Our presentation satisfied IBM management's requirement for a 20% per annum growth rate. When Fred Brooks retired, he left IBM to become a professor of computer science at University of North Carolina. He subsequently made a speech to IBM management in which he pointed out that if IBM continued growing at the current rate of 15% or 16%, at some point the company's turnover would exceed the gross national product of the United States. Keep on growing and it would pass the gross national product of the world. It seems to me, he said, looking Tom Watson straight in the eye, that the name of the game in this company is not to let it stop on you. And it did! But not on Watson!
We then put forward a number of comments on how all this could be made to happen. I've described how IBM had at the time a number of business units all satisfying their own computing requirements: there was a need to pull this all together managerially. What was proposed was some centralised control of architecture, so that while processor development would be undertaken in existing locations Bob Evans, who ended up as project manager for the whole series, could be sure that he had the authority to control these disparate groups.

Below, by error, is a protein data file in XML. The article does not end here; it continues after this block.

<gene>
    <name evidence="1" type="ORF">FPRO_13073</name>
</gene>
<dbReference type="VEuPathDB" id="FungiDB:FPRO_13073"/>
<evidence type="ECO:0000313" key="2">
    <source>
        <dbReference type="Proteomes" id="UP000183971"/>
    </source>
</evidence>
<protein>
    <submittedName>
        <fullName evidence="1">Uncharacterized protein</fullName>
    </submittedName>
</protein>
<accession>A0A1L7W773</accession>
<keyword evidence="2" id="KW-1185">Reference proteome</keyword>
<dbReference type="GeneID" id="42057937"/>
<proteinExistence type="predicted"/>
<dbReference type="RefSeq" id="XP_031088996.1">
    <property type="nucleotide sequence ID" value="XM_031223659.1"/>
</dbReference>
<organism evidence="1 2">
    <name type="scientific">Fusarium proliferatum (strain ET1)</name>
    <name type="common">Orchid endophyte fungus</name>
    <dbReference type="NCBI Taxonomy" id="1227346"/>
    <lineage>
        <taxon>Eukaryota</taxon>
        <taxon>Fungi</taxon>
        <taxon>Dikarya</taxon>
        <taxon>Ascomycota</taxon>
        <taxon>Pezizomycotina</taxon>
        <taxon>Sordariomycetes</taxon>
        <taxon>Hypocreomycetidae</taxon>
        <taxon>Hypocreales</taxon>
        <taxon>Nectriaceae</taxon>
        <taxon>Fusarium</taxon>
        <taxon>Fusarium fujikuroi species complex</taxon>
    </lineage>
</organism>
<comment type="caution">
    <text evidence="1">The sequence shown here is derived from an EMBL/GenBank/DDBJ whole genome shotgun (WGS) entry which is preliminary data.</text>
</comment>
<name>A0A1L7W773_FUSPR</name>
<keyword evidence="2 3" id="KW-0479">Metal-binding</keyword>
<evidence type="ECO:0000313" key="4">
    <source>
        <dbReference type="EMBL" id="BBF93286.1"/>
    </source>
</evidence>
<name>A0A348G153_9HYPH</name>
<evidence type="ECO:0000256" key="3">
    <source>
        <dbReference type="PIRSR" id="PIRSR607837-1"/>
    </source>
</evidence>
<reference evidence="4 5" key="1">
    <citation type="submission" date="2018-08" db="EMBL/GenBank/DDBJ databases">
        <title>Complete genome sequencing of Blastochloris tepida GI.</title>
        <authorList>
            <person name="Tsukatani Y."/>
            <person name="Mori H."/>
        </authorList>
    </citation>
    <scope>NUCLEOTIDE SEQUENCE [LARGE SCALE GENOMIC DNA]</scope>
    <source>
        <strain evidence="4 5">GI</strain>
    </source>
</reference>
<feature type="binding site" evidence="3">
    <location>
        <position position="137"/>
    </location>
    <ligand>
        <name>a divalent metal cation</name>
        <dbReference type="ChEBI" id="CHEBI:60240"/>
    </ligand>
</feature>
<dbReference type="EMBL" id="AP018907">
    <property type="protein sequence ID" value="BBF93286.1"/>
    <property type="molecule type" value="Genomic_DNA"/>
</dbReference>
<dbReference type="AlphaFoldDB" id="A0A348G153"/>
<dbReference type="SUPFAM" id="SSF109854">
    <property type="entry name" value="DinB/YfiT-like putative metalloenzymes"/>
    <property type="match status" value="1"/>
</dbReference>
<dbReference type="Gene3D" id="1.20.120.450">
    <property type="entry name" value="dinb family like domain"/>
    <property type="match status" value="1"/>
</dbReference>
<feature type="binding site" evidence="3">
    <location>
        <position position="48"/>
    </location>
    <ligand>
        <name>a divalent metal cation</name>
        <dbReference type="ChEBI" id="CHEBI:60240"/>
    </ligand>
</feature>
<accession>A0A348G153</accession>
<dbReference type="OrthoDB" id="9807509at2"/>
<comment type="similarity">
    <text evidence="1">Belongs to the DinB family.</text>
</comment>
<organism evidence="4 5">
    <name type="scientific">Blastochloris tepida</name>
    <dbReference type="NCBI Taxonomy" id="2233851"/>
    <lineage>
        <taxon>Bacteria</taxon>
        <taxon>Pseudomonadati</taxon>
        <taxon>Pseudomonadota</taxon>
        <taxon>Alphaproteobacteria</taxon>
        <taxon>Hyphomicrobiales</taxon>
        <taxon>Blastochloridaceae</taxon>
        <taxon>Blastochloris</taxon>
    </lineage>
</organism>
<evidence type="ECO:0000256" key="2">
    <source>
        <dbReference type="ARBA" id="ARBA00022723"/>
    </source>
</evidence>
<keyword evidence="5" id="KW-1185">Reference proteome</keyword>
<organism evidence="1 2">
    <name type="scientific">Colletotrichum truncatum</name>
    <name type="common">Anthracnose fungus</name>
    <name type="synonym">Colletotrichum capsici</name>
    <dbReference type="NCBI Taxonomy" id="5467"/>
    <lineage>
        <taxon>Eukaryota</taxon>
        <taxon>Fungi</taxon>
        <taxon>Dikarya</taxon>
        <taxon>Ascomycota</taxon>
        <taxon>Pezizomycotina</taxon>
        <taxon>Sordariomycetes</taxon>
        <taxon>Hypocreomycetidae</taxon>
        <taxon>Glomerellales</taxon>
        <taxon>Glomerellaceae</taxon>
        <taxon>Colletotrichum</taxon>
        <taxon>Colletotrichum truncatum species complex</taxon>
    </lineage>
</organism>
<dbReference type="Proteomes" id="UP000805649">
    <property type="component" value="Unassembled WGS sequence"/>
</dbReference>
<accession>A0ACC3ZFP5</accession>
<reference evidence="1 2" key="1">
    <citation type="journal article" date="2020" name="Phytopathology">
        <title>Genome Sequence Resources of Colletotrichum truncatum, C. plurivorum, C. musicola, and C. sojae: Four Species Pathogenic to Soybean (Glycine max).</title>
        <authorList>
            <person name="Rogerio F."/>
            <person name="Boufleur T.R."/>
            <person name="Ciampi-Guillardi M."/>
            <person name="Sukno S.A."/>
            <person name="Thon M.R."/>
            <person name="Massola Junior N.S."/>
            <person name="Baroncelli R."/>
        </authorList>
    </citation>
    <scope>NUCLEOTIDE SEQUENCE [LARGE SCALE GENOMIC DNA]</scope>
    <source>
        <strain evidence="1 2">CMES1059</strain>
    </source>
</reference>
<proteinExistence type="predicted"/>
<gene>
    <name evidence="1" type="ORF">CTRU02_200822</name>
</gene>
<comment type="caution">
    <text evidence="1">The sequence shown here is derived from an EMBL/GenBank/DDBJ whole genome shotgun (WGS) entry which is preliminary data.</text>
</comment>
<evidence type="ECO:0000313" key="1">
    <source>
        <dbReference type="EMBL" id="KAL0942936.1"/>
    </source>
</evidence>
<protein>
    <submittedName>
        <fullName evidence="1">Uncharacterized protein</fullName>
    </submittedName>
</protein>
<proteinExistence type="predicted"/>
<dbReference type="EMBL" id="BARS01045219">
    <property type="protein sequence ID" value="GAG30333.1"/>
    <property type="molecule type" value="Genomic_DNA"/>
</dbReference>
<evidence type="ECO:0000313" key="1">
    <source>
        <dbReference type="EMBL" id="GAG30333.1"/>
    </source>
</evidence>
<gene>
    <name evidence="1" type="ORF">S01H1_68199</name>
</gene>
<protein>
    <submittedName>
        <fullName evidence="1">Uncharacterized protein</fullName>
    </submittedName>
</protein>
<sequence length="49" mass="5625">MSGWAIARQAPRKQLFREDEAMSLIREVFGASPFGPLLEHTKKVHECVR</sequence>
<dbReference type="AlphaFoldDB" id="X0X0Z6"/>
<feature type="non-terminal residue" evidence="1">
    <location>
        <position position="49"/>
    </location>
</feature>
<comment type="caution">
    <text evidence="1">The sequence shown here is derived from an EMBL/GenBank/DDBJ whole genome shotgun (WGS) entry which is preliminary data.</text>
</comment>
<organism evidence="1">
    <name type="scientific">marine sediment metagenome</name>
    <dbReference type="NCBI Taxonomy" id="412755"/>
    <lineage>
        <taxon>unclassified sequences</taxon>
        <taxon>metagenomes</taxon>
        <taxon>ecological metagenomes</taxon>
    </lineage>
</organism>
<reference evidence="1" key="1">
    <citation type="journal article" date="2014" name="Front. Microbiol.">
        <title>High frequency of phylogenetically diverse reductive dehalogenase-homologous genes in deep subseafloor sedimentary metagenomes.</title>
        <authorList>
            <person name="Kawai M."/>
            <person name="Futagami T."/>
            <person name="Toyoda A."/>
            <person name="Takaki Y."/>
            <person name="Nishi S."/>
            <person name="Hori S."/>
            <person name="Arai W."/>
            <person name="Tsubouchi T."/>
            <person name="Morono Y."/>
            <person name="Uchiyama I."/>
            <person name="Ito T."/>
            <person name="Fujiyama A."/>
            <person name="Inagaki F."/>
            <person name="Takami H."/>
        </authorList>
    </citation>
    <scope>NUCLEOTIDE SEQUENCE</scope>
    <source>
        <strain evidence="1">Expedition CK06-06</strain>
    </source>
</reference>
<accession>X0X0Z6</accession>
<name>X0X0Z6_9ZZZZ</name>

So a corporate control organisation was created. Gene Amdahl became the Chief Architect, reporting to Fred Brooks who in turn reported to Bob Evans. The development locations such as Hursley and Endicott wore two hats. I continued to report to IBM World Trade but was also part of this organisation, so there were times when life became quite rather stressful. Budgets and schedules and plans were provided by - in my case - the IBM World Trade organisation, to satisfy demands of this centralised plan. It became tense from time to time but we managed it.